No question, the guy on the cover of Umberto Eco’s 2007 book On Ugliness is truly ugly.
And, in this sixteenth-century painting by Quentin Matsys, Ill-Matched Lovers, his ugliness is heightened by his pretty wife or girlfriend. She looks lovingly at him through lidded eyes and caresses his stubbled chin. He fondles her right breast under her bodice and gazes at her with what might be called a leer.
Yet, I think the temptation to call it a leer is due to his ugliness. His look, his smile, could just as well be read as deep affection and delight. We would read it that way if he were a studly courtier, wouldn’t we?
And here’s the thing: Ill-Matched Lovers is a much more interesting painting, more striking, more arresting, because of his ugliness. Even if repulsed by the guy’s ugliness, the viewer is still drawn irresistibly into the picture. You can’t not find it interesting.
Ugliness sure can be perplexing, as Eco, the well-respected Italian intellectual, makes clear in this wonderfully provocative three-level book.
There is, at the center of the work, Eco’s erudite essay, examining the widely varying concepts of ugliness down through the ages and referencing the insights of poets, philosophers, theologians, novelists and a vast array of other writers. The second level of the book is made up of lengthy quotations from those writers, and the third are works of art and culture that provide a visual perspective to the conversation.
And it is a conversation, with the three strands woven together throughout the work. It’s a complicated text for a complicated subject.
For instance, concerning ugliness in today’s world, Eco writes:
We find ourselves faced with a multitude of contradictions. Monsters that may be ugly but are certainly lovable like ET or the extraterrestrials of Star Wars fascinate not only children (who are also won over by dinosaurs, Pokeman and other deformed creatures) but also adults, who relax in front of splatter movies where brains are reduced to pulp and blood spurts onto the walls, or amuse themselves by reading horror stories
Ugliness, it seems, is just more interesting that beauty. At least, that’s what I’m thinking now that I’ve finished Eco’s book.
Eco may agree although he doesn’t say that in so many words. Yet, in the opening pages of his essay, he runs off a long list of synonyms for beautiful and ugly as used in every-day speech, and then writes:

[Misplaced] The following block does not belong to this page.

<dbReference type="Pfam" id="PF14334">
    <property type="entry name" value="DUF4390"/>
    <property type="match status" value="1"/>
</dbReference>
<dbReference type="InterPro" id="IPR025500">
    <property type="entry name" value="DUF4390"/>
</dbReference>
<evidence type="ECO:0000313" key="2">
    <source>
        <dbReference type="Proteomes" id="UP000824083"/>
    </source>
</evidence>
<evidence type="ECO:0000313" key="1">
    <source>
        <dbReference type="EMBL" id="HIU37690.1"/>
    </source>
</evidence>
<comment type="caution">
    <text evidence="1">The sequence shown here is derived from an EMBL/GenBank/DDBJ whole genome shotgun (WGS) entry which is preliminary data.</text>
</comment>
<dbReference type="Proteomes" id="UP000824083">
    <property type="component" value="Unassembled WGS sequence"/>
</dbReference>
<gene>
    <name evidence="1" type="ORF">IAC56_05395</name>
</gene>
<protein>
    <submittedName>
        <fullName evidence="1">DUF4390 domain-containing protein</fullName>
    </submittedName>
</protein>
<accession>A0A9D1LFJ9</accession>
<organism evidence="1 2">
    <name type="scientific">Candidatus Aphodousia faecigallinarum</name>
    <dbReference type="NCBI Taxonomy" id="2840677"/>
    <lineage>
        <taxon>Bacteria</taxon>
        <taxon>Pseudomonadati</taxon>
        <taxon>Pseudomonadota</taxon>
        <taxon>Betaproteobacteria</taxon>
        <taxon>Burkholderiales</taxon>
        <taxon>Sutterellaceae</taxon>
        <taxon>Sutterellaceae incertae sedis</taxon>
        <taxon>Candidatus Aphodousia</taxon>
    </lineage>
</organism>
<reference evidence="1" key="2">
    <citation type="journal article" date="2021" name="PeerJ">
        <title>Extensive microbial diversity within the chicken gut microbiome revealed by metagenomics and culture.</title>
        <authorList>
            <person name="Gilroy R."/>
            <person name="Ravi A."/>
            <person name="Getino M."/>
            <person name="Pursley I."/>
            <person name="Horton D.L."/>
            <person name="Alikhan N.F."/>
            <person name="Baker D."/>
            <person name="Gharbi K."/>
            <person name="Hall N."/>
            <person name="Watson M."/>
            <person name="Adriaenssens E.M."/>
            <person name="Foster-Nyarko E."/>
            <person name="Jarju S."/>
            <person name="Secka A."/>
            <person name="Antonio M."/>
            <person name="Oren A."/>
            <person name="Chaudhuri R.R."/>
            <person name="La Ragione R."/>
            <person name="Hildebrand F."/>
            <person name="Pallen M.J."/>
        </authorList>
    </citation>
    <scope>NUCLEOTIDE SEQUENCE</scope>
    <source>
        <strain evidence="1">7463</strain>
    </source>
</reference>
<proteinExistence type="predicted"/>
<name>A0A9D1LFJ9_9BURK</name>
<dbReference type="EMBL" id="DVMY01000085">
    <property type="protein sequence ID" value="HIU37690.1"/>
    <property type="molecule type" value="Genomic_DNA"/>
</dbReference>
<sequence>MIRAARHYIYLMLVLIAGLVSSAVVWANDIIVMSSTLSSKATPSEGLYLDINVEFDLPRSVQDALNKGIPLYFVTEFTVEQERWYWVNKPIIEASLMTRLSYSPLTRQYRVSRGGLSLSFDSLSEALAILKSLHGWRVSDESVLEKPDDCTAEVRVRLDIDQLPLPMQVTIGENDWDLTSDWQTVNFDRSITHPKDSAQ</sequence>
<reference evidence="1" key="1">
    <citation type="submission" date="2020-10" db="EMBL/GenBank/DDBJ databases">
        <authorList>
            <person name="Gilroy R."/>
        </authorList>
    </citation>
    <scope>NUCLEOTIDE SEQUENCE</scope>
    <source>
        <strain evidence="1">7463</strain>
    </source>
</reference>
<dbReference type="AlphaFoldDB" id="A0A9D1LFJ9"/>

The sensibility of the common speaker reveals that, whereas all the synonyms for beautiful could be conceived as a reaction of disinterested appreciation, almost all the synonyms for ugly contain a reaction of disgust, if not violent repulsion, horror, or fear.
And, if nothing else, Eco’s book shows that, over the millenniums, human beings, in many ways, like to have our skin crawl.
To be sure, there are changes in artistic fashion. What used to be beautiful is now ugly, and what was once ugly is beautiful today. Yet, that doesn’t explain the fascination that we humans have for what turns our stomach.
Why do we rubberneck when driving past the scene of a bloody traffic crash? Why do we find ruins intriguing? Why is it that I can’t look away when, on occasion, I will see a photograph of a body plummeting from one of the World Trade buildings on September 11, 2001? Why do I find Matsys’ Ill-Matched Lovers so attractive?
The same could be asked about great literature.
Except in comedies, why are there no happy endings? And comedies — although they often conclude with a resolution of tensions and conflicts — are based on a series of misfortunes, mishaps and misunderstandings. What does that say about human nature?
In his final pages, Eco gives an answer:
In everyday life we are surrounded by horrifying sights. We see images of children dying of hunger reduced to skeletons with swollen bellies, we see countries where women are raped by invading troops, and others where people are tortured, just as we are continually exposed to images from the not too distant past of other living skeletons doomed to the gas chamber….We all know perfectly well that such things are ugly, not only in the moral but in the physical sense, and we know this because they arouse our disgust, fear and repulsion…
No knowledge of the relativity of aesthetic values can eliminate the fact that in such cases we unhesitatingly recognize ugliness and we cannot transform it into an object of pleasure. So we can understand why art in various centuries insistently portrayed ugliness. Marginal as the voice of art may be, it attempted to remind us that, despite the optimism of certain metaphysicians, there is something implacably and sadly malign about this world.
A wealth of ugliness
We look at beauty, and we know it is a grace note of life. A moment. A blessing.
When we gaze on ugliness, we see the existence we share. If one woman is beautiful, 99 are less so. If I go four for four in a baseball game today, I could start an 0-for-24 slump the next day.
If I’m happy, I enjoy it. But rarely is happiness total and unalloyed bliss. We live lives that are a mix.
That’s why, Eco writes, William Shakespeare has been called the “absolute acme of modern poetry” — because he was “an artist who blended beauty and ugliness as happens in nature, where individual beauties are never free of impurities, and both his works and his characters possess a wealth of these impurities.”
Not only is there “something implacably and sadly malign about this world” but also about each of us.
We are, each of us, a wealth of impurities. A wealth of ugliness.
Patrick T. Reardon